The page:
I wrote a post awhile back about this whole notion of Waldorf guilt, and the dangers and impracticality of striving for perfection here : http://theparentingpassageway.com/2011/05/16/waldorf-perfect/
I find this is the time of year we need to re-visit this topic. Curriculum fairs are popping up all over, and mothers are starting to look toward planning for fall again whilst trying to finish up this school year.
I want to reiterate here that homeschooling is about family. It is about love, warmth, laughter and joy, and spending time together. If you find that your homeschool rhythm, or the things you are trying to learn or do with your homeschooling are consistently draining to you in your quest to be “Waldorf Perfect”, warning signs should be going off.
Waldorf Perfect is a perfect recipe for burn-out and for leaving Waldorf homeschooling altogether.
Yes, Waldorf homeschooling is about inner development balanced with doing. I see a lot of imbalance out there – mothers who are doing, doing, doing, doing and then that turns to drudgery, or mothers who are involved with inner work but no doing, or mothers who are just researching and not putting anything into action.
Please know that just as every class teacher has different strengths and weaknesses, so does each and every individual homeschool. We have to try and learn and expand in the areas where we are not strong, but I also don’t think we should abandon the things that make us feel joyous and nourished. I love to draw, paint, model, and make needle felted creations. I don’t love to knit; I do it when I need to in order to work alongside my daughters, but I don’t spend a lot of my free time on it. I like to try to garden, but my garden has its share of successes and failures. I love movement and being outside, and I love movement games with music. My homeschool reflects me, my joys, my strengths. Your homeschool will look different.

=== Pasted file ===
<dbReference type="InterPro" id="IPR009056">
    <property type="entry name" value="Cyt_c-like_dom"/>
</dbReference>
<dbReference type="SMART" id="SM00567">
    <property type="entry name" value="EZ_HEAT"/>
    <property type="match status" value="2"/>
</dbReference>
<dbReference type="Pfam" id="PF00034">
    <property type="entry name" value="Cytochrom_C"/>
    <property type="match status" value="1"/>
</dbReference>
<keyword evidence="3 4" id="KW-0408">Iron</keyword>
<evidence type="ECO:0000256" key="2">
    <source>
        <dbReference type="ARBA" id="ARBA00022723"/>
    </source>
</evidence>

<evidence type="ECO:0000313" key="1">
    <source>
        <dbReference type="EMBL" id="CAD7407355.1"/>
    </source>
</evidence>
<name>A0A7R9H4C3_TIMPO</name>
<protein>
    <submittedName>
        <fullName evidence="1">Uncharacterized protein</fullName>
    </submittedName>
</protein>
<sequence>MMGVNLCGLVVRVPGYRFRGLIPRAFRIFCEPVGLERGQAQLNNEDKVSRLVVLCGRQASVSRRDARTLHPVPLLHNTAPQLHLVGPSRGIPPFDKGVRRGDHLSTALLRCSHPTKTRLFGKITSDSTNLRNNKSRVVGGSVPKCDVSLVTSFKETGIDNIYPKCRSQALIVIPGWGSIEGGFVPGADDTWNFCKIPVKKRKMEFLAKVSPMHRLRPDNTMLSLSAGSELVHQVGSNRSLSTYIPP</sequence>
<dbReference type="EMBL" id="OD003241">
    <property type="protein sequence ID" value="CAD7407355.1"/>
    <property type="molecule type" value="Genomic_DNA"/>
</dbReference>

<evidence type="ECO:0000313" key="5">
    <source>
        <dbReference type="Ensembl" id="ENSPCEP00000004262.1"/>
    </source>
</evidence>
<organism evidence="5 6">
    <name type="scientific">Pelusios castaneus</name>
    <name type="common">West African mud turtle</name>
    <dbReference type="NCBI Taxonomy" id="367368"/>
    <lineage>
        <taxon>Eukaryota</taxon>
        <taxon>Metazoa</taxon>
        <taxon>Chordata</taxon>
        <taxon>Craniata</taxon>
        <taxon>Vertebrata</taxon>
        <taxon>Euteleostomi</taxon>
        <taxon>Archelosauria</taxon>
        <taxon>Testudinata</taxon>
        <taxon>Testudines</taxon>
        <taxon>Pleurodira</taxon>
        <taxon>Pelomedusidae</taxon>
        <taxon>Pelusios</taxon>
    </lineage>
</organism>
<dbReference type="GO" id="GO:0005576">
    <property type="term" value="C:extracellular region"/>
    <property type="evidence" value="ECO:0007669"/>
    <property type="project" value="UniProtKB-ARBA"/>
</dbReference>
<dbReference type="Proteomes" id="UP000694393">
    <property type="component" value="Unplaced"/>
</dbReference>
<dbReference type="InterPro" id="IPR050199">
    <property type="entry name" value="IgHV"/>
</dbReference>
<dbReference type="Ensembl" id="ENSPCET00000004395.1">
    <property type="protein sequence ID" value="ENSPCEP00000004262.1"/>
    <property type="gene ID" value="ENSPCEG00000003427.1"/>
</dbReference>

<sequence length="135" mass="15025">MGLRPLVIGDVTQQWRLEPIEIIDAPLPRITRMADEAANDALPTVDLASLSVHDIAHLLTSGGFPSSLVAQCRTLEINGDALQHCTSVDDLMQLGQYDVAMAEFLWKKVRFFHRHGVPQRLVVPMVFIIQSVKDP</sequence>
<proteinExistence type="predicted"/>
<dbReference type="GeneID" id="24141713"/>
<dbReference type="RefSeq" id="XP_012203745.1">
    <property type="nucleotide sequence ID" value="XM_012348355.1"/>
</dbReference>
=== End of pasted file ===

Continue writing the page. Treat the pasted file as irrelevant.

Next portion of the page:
There is no perfect recipe for Waldorf homeschooling; but there are essential truths of childhood development to work with. Goodness, Beauty and Truth. Head, Hearts and Hands. Willing, Feeling and Thinking. There are skills to be worked with and learned. Most of all, there is an opportunity to know yourself, to know and observe your child and know what special things you can bring to your child to help them, guide them and teach them.
But there must be warmth, laughter, love and enjoyment. We are not creating a Waldorf school in our homes but our own family life with a homeschooling experience. Your religion, your culture, all of that should be reflected within your homeschool.
Don’t try to be perfect. Try to love. Try to learn. Try to strive and do better each and every day. Be faithful in the small things.
Have fun exploring each new seven year cycle and knowing that in respecting the child’s development, you will know what will come in when.